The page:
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College Admissions Testing is a standard requirement for most colleges and universities. The ACT and the SAT are the primary college admissions tests used in the United States. Colleges use the scores of these tests to determine a student’s critical thinking skills, analytical reasoning, and knowledge of particular subjects – all which may indicate whether the student is likely to be successful in the academic environment of that particular college.

Most colleges will accept scores from either the ACT or the SAT. Some colleges require writing scores and/or SAT Subject Test scores, so it’s important to verify the admissions test requirements for each school that you are interested in.


The ACT, formerly called the American College Testing program, is a curriculum-based test which includes 4 skill sections: Math, English, Science, and Reading. The ACT was designed to measure what a student knows about the 4 basic subjects and to determine a student’s capability to do college-level work. Each of the four main sections of the test is scored individually on a scale from 1 to 36. A Composite score is calculated based on the average of these four scores.

In 2005, an optional Writing section was added to the ACT. The writing test measures skill and ability in planning and writing a short essay. The writing section is scored separately on a scale from 2 to 12 – the writing score is not included in the Composite score.

The ACT is offered up to 6 times per year, depending on which state you live in. Each section of the ACT takes between 35 and 60 minutes to complete – this means that the whole test usually takes over 4 hours to complete. The cost to take the ACT is approximately $40 – an additional fee is required for the writing test. For more information go to www.ACT.org.


The SAT, formerly called the Scholastic Aptitude Test, includes math, critical reading, and writing sections. The test was developed to measure critical thinking and reasoning skills needed for success at the college level.

Before March of 2016, each section received a score on a scale from 200 to 800 for a maximum score of 2400 across the three sections. Each question was weighted equally, but students were penalized ¼ of a point for each wrong answer.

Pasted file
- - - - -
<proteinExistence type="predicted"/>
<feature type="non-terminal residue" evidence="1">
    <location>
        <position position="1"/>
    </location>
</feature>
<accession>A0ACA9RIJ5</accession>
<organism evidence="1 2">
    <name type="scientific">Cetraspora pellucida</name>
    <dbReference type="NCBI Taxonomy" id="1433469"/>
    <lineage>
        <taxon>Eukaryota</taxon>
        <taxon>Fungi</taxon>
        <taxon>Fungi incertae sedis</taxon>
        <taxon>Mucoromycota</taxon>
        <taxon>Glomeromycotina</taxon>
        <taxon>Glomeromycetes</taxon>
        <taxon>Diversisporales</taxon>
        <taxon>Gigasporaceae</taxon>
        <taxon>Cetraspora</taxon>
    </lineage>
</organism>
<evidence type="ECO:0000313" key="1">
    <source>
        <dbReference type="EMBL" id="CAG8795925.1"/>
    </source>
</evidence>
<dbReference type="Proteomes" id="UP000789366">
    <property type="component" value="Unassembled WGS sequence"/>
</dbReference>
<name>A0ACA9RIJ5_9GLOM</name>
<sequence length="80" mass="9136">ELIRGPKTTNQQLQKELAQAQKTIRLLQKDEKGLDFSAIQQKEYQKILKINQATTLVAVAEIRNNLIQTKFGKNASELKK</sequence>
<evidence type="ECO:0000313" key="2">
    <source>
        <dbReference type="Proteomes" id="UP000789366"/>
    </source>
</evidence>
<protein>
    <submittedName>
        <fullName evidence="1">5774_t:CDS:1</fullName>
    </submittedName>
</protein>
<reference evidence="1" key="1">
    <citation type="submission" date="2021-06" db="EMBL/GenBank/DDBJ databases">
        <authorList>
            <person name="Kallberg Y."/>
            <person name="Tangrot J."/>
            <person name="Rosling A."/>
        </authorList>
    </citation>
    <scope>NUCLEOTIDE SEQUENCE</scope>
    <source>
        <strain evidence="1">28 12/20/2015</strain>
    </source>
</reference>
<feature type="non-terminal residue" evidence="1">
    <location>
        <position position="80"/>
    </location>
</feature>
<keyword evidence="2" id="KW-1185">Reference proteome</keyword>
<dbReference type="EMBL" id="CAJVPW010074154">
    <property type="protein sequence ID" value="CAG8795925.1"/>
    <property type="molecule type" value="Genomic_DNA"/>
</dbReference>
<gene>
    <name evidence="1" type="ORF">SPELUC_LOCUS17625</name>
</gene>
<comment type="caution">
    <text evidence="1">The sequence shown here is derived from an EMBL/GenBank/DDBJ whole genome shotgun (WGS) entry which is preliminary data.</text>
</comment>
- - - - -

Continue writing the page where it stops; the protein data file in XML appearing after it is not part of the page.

The new SAT (beginning in March 2016) scores between 200 and 800 points for a Reading/Writing section and a Math section - for a maximum score of 1600 points.  Students will NOT be penalized for wrong answers on the new SAT.  A separate essay test is rated with scores between 2 and 8.

SAT Subject Tests are also available. Some colleges recommend or require that students take the subject tests for placement purposes and to give the admissions office a better idea of the student’s strengths in the subject areas. Students may take up to 3 subject tests on the same day.

The SAT is offered 7 times per year and the basic Reasoning test takes 3 hours to complete (an additional 50 minutes for the essay test). The cost for the SAT without the essay is $43.00 (with the essay it's $54.50). Each SAT Subject test is an additional fee. For more information, go to www.collegeboard.org.





Did You Know?
College Q&A

Has the SAT been redesigned?

Yes. If you have heard that the SAT exam has changed, that's correct!  Beginning in the spring of 2016, the "redesigned" SAT replaced the "old" test.

The new SAT is designed to "reflect the best of classwork" - this means that the material on the test will be linked to the type of work found in classrooms today.  In order to prepare for the new SAT, make sure to take the most rigorous classes that your school offers.    

In addition to the changes related to the question content, the scoring method  will also be changed so that students are not penalized for wrong answers. 

Visit www.collegeboard.org to find out more about the details and specific changes in the new SAT.

What is the IB Program?

The International Baccalaureate Diploma Programme, or IB Program, is an academically challenging education program designed to prepare students between the ages of 16 and 19 for the university environment and a global society.

The core of the IB Program is the Extended Essay, the Theory of Knowledge, and CAS (Creativity, Action, Service).  The curriculum is very specific and focuses on languages, social sciences, experimental sciences, and mathematics. Students take final written assessments at the end of the program to determine successful completion.

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